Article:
The emergency Mayhews

There are two types of people in the world. There are the thoughtful, practical people who replace things before they break. They don’t wait until their car dies on the side of the interstate before they contemplate a new-car purchase. They don’t wait until the washing machine give up the ghost with wet clothes in it before acquiring a new one.

And then there are the emergency people. They do wait until the freezer stops working with $568 worth of frozen food in it before rushing to Sears for another one. And they wait until snow is predicted – snow that will crush the canvas top of the gazebo on the deck – before taking it down in sub-zero temperatures.

I am making fondue with olive-oil baked croutons and roasted broccoli and cauliflower when I hear the clatter of the ladder coming up from the garage. Actually, I bought the fondue at Trader Joe’s for an unbelievable $5.99, but that’s a minor detail.  “Noah!” yells Mark. “I need your help!” It is completely dark outside and conditions for frost bite are ideal. It is time to take down the canvas from the gazebo.

It is not that this happens once in a blue moon. It happens every year. We are the emergency Mayhews. I used to be part of the emergency crew, but happily Noah is now of age where he has taken my spot. What we will do when Noah goes off to college I don’t even want to contemplate. But they accomplished the task in the frigid cold, bringing the canvas gazebo top and lawn chair pads (of course, we hadn’t put those away, either) into the house and plopping them unceremoniously in the dining room.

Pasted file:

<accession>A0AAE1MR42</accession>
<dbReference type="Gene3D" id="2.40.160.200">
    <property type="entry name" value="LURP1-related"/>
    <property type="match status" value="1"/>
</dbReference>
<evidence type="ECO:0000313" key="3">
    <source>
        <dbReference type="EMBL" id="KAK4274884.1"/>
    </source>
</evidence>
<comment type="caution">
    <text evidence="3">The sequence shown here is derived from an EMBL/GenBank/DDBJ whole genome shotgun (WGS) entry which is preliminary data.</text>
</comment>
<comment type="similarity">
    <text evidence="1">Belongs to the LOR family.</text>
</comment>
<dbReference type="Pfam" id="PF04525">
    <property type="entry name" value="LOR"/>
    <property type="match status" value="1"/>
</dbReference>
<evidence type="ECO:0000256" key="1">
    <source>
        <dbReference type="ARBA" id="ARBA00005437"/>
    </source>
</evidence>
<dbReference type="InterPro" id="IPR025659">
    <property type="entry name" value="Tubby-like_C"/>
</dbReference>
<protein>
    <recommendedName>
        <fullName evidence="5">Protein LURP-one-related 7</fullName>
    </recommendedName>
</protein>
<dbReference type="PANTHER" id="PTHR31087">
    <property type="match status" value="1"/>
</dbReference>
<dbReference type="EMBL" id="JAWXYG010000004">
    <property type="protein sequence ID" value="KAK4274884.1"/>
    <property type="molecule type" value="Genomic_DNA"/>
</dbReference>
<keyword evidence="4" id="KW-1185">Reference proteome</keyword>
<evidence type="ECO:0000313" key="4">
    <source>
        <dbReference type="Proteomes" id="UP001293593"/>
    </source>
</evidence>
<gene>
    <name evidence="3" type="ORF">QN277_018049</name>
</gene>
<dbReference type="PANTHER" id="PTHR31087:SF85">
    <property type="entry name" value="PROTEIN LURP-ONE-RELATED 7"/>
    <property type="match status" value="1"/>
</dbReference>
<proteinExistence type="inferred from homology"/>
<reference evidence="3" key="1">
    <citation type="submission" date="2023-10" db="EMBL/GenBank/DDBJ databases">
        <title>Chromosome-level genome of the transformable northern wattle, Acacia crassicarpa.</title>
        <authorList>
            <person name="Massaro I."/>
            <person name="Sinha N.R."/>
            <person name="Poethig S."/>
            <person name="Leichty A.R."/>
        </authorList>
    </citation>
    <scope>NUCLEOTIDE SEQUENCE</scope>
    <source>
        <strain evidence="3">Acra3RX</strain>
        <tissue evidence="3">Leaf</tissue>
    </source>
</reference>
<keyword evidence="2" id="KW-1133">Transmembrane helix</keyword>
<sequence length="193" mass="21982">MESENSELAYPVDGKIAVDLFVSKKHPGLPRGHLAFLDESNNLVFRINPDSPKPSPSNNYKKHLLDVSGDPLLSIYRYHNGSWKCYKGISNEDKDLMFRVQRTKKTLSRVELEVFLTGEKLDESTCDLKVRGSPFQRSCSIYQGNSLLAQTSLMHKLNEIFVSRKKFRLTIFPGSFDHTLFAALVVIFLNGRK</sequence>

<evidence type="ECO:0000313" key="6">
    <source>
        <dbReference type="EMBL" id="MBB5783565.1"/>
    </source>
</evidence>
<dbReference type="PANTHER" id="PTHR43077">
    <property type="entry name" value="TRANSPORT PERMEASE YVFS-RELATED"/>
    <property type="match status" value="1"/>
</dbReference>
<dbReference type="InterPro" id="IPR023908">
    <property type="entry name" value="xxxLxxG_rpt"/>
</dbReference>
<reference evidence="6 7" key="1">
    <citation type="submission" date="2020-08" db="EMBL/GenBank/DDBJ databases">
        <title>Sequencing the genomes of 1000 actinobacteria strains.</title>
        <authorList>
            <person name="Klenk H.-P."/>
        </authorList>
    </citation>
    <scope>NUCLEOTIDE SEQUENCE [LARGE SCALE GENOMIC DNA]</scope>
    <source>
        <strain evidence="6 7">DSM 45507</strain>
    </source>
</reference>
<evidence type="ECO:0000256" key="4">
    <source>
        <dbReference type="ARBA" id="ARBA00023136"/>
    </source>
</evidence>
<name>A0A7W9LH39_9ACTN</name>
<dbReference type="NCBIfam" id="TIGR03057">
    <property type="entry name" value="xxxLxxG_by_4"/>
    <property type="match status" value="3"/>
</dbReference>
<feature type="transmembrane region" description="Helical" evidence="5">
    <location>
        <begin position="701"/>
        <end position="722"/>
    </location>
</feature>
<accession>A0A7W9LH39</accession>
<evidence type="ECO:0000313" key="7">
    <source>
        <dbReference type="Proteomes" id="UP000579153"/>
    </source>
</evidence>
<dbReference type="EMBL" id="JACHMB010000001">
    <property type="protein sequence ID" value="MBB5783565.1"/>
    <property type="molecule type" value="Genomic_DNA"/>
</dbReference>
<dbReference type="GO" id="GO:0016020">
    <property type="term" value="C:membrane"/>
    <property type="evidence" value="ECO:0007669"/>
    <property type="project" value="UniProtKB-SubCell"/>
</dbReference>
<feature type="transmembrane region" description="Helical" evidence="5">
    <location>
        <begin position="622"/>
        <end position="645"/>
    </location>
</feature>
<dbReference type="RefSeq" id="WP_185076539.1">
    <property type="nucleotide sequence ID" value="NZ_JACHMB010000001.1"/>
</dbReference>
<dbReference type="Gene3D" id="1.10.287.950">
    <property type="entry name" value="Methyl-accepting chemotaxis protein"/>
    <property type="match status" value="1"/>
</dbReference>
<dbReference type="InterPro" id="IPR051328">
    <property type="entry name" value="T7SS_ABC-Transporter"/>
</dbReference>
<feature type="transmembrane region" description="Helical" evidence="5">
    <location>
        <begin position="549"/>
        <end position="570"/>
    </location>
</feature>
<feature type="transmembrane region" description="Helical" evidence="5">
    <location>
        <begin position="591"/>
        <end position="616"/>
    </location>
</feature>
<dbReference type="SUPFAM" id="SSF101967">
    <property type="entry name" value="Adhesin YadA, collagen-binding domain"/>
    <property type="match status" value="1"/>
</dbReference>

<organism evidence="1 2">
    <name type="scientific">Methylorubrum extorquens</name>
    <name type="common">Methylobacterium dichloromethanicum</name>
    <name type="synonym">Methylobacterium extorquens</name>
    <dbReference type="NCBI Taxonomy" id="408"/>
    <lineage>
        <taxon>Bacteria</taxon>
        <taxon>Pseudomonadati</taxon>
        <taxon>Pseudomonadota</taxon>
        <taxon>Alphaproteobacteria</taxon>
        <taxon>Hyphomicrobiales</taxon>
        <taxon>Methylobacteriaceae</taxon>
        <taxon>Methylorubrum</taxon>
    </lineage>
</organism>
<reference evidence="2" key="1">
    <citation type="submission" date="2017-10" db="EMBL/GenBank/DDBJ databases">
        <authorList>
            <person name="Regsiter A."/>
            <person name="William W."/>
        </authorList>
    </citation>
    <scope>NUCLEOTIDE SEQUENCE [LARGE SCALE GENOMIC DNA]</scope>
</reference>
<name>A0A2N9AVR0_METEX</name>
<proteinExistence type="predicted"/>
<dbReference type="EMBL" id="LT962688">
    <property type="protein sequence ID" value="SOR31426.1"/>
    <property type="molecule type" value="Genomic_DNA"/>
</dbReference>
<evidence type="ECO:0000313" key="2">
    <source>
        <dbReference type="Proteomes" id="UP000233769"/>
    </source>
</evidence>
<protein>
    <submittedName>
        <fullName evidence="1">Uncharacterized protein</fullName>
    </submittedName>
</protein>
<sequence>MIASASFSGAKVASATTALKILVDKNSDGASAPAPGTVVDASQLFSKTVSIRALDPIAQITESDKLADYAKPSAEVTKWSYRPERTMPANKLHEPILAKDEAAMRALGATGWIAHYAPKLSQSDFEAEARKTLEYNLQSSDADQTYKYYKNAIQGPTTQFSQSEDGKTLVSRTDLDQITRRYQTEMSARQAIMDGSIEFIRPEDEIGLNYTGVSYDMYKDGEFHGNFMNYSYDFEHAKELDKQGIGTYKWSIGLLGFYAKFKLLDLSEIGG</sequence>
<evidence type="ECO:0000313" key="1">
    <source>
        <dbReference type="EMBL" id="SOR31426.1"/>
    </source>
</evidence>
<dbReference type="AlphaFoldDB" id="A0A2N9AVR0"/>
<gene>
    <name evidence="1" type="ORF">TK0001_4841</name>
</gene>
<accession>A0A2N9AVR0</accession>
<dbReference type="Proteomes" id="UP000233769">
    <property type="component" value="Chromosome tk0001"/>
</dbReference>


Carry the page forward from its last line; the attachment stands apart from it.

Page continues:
So, here’s the great thing about fondue. It’s the ultimate communal meal and you do not need a fondue pot and those funny little forks to serve it. In fact, I am actively opposed to fondue pots or any other kitchen contraptions that only serve one purpose.

Just take some crusty rustic bread from the Publix, splash it with some olive oil and sprinkle it with salt. Toast it in the oven at 400 degrees for about 10 to 15 minutes. Roast some broccoli and cauliflower florets, also with olive oil and salt,  in the oven at the same temperature for another 15 minutes. Take the fondue out of the package and melt it in any old ugly pot you have until it’s bubbly. That’s it!

Who can object to a supper that involves oil-soaked bread and melted cheese?

The good news here is that they’ve already called off school for tomorrow. We cancel school if there’s a single snowflake within 300 miles of Brentwood. If it actually does snow the emergency Mayhews will look like geniuses. Instead of standing under the gazebo top with a push broom and knocking off the snow (which we have done on more than on occasion, I’m sorry to admit), we will be happily sleeping in while we get a rare, glittery, beautiful, white taste of winter.

3 Comments

Filed under cheese, veggies

3 responses to “The emergency Mayhews

  1. Terrell Jones

    Did you use real cheese or that other thing you have a fixation on.

    • the south in my mouth

      I think Velveeta is called for in most cheese recipes, but not in fondue. However, Velveeta melted with browned ground beef and Rotel tomotoes makes a dip that is superior to any other football snack ever conceived.

  2. Marko52

    In this context, “thoughtful” and “practical” translate to “has more money than he/she knows what to do with.”

    For the rest of us, “drive it until the wheels fall off” is the norm.

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